* "The Royal Society of Musicians was founded in 1738 as the “Fund for Decay’d Musicians”. 228 members of the profession signed its Declaration of Trust; they included Arne, Boyce, Carey, Festing, Greene, Pepusch, Edward Purcell (son of Henry), Roseingrave, Sammartini, Stanley (the blind organist and composer) and, most valuably, Handel. The Society still maintains at Drummond’s Bank the account which Michael Festing (the first Secretary) opened in November 1738. From the beginning Handel took part in the annual concerts for the Fund’s benefit, and he bequeathed it £1,000 in a 1759 codicil to his Will.

George III gave his patronage to and attended the Handel Festival concerts in 1784, with some 500 performers. This benefited the Society (as it had been called since 1780) by £6,000, and its first Royal Charter was granted in 1790. Its charitable work has unceasingly continued since its foundation. Archives, and a number of fine portraits now in its 18th Century central London house, are viewable by appointment.

Over many years money was received from benefit concerts, and gifts and honorary subscriptions from members of the nobility and the general public. Dinners or “Anniversary Festivals” were held, presided over by distinguished non-members, including Dickens, the Prince of Wales (later Edward VII), Sullivan, and Irving. These proceedings often included performances of Marches written for the Society, by Haydn and Weber amongst others. In 1824, at the age of 12, “Master Liszt (a youth from Hungary)” gave for the Society his first concert in England, and he played for it again in 1827. Mendelssohn and Moscheles extemporised for it, and in 1848 Berlioz responded (in French) to a toast. Dvorák accompanied two of his own songs in 1885. Over the years, most of those who attended became Honorary Subscribers or gave donations, as did members of the Royal Family, Paganini, Meyerbeer, Liszt, and Clara Schumann, and the famous firm of Broadwood. The Society of Female Musicians, launched in 1840, amalgamated with the Society in 1866.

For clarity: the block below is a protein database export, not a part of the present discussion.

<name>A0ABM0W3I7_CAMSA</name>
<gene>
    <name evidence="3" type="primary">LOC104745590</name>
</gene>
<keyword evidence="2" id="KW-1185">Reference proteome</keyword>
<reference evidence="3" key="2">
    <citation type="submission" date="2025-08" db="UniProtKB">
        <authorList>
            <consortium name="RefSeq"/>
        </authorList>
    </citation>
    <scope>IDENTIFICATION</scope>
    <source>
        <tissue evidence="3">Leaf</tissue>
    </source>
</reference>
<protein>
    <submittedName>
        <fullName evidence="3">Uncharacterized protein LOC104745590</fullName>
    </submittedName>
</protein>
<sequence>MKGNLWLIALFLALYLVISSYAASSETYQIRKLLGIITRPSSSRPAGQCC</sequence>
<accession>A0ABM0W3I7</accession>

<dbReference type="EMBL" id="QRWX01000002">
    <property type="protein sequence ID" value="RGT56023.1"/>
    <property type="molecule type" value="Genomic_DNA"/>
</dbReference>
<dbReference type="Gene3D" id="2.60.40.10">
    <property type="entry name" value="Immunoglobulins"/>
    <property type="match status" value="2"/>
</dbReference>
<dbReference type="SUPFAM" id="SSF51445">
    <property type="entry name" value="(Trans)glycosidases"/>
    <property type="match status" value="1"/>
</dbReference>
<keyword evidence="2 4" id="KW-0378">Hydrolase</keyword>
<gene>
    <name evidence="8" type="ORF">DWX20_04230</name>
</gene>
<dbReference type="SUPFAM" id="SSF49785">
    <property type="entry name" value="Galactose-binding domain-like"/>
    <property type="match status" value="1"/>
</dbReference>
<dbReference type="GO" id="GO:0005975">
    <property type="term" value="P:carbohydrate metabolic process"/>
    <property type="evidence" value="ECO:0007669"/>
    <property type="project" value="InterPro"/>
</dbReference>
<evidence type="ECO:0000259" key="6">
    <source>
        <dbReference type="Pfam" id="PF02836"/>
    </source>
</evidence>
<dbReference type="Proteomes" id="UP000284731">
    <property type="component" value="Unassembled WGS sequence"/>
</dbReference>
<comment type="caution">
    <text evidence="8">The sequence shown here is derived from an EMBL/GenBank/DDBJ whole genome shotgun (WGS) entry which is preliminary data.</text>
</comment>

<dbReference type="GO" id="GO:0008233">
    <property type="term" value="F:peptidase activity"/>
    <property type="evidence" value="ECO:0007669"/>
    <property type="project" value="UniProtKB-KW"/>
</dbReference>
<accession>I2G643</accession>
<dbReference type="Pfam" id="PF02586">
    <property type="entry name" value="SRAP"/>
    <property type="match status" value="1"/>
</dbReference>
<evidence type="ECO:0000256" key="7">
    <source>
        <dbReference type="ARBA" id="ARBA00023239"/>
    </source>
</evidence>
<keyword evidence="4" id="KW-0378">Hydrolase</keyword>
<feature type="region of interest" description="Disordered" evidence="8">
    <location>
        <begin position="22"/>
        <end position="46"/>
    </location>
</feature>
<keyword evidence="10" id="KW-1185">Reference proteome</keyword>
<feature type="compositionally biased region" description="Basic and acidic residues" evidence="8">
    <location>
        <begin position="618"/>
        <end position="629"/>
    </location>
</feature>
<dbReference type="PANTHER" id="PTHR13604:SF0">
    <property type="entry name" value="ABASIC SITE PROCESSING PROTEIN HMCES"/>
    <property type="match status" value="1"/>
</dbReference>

By the end of the 19th Century it was prudent for a young musician to seek membership of the Society, to confirm status in the profession, and to be able to call for help if in grave need. (By then, only very limited support could be given to non-members.) But the post-war welfare state and insurance developments led to a decline in the Society’s membership, and a renewed realisation that its aims had originally been for the relief of any professional musicians and their families in serious distress, and not primarily for the protection of Members.

Changes in the policies were reinforced by its second Royal Charter (in 1987), so that the Society can now help stricken non-members, including students, with the same cautious generosity as its Members.” - Royal Society of Musicians